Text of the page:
Friday ‘Precepts’ Café
Don’t miss this week’s ‘Precepts‘ Café!
Some precepts are so well know and you have heard them so many times that you feel that they are yours.
One of them “Know thyself” I always assumed that it had been first said by Socrates, but according to Pliny the Elder, Chilon the Lacedaemonian uttered it.
Again, men have placed on an equality with those of the oracles the precepts uttered by Chilon,1 the Lacedæmonian. These have been consecrated at Delphi in letters of gold, and are to the following effect: “That each person ought to know himself, and not to desire to possess too much;”2 and “That misery is the sure companion of debt and litigation.” He died of joy, on hearing that his son had been victorious in the Olympic games, and all Greece assisted at his funeral rites.
1 Son of Damagetus, and one of the Seven Sages. He flourished towards the beginning of the sixth century B.C. Herodotus says that he held the office of Ephor Eponymus in Ol. 56. He was a man remarkable for his wisdom and his sententious brevity, so characteristic of his Spartan origin.
2 It appears somewhat doubtful to which of the Grecian sages the credit of this maxim is due.
Precepts the most useful in life Chap.32.(32.)
Pliny the Elder, The Natural History translated by John Bostock, M.D., F.R.S., H.T. Riley, Esq., B.A., Ed. On Perseus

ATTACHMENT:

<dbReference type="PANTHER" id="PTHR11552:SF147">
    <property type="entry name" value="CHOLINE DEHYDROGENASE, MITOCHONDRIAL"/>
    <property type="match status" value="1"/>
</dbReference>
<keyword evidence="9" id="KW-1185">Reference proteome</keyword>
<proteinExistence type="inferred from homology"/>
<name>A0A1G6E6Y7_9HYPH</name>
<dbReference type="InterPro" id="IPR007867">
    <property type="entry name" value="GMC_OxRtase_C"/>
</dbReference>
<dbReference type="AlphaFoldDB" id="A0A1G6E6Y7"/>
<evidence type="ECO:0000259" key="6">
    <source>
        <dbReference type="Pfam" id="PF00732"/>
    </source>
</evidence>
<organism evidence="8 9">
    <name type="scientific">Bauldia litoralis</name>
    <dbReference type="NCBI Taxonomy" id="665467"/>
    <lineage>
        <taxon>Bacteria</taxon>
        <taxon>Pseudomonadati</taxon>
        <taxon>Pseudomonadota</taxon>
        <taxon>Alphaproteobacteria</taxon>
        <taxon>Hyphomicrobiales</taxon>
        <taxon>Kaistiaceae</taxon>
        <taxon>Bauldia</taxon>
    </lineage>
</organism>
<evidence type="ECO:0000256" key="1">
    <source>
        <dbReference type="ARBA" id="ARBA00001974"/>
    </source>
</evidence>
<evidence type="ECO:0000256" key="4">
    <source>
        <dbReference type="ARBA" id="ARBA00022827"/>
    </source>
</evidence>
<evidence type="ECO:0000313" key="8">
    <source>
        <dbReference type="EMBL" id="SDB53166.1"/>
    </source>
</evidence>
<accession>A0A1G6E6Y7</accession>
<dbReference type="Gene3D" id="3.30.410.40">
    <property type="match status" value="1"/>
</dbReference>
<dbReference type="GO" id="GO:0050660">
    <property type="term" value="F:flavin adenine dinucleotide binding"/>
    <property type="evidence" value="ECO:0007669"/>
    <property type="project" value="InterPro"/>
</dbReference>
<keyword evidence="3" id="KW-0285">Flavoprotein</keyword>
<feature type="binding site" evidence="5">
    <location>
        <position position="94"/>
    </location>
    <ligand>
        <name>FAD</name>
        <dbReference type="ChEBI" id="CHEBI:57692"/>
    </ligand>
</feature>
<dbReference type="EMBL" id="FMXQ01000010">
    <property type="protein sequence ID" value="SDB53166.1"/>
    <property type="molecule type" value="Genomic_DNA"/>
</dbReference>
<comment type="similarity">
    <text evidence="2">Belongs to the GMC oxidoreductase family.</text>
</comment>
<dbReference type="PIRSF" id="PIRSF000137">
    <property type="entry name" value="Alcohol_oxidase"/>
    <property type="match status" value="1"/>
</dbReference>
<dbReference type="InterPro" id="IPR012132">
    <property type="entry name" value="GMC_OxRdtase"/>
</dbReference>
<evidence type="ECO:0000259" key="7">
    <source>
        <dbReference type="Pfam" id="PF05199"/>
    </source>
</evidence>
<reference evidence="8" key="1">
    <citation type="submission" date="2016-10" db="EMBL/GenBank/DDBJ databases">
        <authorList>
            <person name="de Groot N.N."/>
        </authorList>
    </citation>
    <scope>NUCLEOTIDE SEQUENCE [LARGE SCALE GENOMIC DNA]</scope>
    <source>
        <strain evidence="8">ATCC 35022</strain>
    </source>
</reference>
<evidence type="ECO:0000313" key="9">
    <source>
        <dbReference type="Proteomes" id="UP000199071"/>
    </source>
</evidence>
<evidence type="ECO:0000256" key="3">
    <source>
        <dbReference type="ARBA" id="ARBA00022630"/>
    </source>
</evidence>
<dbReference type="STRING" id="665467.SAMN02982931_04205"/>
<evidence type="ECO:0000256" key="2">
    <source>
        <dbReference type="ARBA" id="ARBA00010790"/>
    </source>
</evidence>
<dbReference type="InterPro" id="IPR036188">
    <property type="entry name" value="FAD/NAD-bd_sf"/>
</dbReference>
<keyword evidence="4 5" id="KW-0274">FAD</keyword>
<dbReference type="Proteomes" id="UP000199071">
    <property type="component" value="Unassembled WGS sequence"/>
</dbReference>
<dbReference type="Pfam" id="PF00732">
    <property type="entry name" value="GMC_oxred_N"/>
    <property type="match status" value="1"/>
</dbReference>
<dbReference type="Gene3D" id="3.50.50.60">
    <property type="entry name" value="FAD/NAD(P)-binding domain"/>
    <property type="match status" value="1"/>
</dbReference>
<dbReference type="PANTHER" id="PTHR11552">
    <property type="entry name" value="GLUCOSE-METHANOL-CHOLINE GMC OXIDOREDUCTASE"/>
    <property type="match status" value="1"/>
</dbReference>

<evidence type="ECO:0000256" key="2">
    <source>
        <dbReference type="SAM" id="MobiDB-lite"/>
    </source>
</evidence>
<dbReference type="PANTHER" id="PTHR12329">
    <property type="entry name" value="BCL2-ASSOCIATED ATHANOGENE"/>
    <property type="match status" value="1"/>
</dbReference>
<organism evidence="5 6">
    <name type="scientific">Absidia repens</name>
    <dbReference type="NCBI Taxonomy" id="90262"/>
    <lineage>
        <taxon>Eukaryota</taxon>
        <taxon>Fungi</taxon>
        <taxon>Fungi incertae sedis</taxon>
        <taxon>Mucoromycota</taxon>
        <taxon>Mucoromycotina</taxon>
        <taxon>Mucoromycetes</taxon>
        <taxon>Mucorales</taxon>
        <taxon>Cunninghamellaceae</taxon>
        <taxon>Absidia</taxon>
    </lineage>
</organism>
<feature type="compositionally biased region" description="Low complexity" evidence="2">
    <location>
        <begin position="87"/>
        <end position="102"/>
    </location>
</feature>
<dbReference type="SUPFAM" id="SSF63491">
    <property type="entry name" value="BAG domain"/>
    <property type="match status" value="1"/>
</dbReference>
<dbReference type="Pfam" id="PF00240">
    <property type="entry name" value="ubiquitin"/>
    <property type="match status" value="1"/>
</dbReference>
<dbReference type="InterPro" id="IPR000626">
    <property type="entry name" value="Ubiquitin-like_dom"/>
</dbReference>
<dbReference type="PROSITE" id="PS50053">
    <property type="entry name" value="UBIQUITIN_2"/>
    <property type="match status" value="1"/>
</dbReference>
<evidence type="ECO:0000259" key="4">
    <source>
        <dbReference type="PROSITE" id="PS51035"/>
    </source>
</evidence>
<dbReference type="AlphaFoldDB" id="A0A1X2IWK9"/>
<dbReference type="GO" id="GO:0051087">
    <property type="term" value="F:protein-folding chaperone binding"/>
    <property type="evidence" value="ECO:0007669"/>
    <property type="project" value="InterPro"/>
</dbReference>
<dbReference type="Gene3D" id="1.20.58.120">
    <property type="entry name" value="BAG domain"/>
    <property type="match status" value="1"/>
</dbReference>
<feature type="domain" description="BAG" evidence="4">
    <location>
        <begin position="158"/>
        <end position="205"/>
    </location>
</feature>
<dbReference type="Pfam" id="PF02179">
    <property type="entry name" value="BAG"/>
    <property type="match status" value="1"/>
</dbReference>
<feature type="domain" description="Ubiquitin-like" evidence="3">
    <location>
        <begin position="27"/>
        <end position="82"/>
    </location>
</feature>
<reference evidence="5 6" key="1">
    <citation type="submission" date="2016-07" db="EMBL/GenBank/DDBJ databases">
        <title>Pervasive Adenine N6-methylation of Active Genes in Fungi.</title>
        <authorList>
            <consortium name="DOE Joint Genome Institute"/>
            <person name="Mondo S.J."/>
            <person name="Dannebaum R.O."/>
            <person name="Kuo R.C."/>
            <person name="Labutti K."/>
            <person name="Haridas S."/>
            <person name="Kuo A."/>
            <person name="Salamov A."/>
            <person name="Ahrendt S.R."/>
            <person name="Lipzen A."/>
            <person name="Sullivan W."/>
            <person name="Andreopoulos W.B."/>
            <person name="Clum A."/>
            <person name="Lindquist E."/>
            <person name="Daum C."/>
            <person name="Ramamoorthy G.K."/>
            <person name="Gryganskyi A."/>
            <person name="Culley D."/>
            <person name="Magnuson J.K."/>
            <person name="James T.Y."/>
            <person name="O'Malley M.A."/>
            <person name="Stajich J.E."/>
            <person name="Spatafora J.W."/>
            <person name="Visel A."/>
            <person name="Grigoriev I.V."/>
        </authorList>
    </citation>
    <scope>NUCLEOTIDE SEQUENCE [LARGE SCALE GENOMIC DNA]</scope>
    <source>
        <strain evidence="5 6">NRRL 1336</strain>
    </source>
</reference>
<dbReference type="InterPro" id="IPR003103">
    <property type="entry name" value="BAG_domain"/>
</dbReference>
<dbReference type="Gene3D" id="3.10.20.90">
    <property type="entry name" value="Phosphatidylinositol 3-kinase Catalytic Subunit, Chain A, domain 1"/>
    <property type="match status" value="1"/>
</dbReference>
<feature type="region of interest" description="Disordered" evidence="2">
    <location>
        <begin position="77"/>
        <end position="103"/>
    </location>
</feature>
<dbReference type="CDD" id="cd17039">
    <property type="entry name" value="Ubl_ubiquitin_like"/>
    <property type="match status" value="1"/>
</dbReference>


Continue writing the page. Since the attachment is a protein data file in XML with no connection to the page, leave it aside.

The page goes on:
Precepts, proverbs or maxims are sometimes useful, and often amusing. Menander’s Monostichoi, one-line quotations, seem to have been appreciated in many different parts of the world. For example his famous “If we have money, then we will have friends” (Monostichoi 165) is so accurate.
You can find more quotes from Menander and others here.
Nowadays we still enjoy proverbs or maxims; they are short and go straight to the point. Here are some:
- Obey the law
- Think as a mortal
- Control yourself
- Love friendship
This little sentence attributed to Solon, who was talking about himself, is so true!
γηράσκω δ’ αἰεὶ πολλὰ διδασκόμενος
I grow old always learning many things.”
Solon, Fragment 18 West
Horace (65–8 BCE), the Latin poet, is also often quoted. Everyone has heard his famous Carpe diem, “Seize the day.” (Ode 1.11.8)
What about you, what are your favorite precepts, quotes or maxims?
I’ll quote Horace again for the Café with his famous Nunc est bibendum, “Now it is necessary to drink.” (Ode.1.37.1).
So join me, order a virtual drink of your choice, and choose a comfortable chair by the hearth where a big log is burning, and let us share some good quotes, proverbs or precepts.